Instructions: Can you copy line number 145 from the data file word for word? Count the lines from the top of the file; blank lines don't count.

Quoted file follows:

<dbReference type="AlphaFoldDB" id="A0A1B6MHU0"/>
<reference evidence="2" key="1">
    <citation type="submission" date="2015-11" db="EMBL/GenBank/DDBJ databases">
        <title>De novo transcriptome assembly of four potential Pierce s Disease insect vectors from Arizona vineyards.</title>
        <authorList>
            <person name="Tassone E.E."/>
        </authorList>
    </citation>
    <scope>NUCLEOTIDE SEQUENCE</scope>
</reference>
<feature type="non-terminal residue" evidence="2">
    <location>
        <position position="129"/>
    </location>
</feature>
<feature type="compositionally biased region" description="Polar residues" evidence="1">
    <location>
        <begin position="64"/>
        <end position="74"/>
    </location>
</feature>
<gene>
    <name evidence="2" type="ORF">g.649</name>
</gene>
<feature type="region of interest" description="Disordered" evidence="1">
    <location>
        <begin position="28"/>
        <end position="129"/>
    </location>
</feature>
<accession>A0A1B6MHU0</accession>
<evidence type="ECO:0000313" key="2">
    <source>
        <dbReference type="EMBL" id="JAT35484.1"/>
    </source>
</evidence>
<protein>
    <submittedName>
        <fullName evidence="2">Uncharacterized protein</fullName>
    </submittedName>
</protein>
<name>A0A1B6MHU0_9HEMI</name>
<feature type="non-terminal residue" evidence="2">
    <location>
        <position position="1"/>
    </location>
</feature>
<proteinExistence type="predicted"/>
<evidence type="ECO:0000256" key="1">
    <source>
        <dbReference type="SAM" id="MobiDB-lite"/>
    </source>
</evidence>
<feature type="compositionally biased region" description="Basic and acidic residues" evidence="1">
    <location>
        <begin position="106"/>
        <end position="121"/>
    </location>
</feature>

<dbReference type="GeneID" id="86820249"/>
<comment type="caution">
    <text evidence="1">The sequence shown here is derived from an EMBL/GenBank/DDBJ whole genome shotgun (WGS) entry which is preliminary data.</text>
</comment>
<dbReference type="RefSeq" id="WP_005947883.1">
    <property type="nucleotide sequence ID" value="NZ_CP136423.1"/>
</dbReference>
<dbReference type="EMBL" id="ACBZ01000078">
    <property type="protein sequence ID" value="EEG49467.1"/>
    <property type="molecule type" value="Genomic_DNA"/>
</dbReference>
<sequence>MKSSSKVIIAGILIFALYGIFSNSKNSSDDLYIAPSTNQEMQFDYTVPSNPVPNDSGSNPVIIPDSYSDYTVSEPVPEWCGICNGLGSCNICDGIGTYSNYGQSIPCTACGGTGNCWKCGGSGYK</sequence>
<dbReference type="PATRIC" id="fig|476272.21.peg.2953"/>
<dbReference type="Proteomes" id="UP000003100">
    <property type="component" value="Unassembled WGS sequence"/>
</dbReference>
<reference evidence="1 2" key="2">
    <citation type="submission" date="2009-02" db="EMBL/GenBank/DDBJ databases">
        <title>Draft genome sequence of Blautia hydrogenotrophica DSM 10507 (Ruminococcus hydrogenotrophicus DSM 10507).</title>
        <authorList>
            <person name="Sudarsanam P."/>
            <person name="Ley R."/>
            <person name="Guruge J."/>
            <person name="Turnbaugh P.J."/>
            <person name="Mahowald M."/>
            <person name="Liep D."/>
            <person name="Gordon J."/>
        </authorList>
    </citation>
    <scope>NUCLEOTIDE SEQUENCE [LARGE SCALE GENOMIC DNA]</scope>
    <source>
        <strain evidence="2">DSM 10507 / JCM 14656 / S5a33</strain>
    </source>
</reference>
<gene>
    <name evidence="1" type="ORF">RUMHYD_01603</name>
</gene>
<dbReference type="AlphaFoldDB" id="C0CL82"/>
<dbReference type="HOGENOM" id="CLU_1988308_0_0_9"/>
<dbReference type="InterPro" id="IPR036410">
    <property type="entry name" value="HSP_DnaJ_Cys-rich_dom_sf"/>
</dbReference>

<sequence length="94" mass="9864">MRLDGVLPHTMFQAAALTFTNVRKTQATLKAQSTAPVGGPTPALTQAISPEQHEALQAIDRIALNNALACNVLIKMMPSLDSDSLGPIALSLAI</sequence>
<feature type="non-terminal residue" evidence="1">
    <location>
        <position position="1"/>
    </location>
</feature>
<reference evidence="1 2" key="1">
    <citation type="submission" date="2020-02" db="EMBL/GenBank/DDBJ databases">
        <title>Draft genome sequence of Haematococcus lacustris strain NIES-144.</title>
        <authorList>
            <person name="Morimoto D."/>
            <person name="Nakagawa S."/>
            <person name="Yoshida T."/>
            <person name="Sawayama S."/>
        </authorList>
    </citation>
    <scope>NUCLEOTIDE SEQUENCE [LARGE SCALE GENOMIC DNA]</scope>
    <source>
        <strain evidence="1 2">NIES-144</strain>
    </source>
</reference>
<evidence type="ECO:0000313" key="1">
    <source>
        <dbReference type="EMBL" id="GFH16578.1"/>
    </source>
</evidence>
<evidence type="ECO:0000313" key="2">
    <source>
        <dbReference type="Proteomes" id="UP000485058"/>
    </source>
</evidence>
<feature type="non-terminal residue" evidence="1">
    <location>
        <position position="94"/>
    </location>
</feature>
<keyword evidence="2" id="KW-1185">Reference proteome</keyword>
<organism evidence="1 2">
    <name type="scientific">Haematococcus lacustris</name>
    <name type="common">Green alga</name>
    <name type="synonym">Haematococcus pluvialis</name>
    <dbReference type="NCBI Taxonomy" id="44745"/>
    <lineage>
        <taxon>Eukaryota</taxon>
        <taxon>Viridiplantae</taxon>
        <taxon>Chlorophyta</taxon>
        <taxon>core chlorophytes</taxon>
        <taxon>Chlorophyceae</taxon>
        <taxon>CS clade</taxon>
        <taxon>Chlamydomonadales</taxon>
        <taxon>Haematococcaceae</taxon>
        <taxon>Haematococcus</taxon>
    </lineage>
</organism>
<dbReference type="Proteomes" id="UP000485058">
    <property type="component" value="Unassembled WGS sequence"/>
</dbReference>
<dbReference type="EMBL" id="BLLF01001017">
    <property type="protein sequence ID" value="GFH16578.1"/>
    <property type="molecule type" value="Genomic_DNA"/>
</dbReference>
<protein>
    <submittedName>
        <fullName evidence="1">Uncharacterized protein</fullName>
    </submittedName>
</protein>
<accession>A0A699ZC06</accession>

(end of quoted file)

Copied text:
        <taxon>Eukaryota</taxon>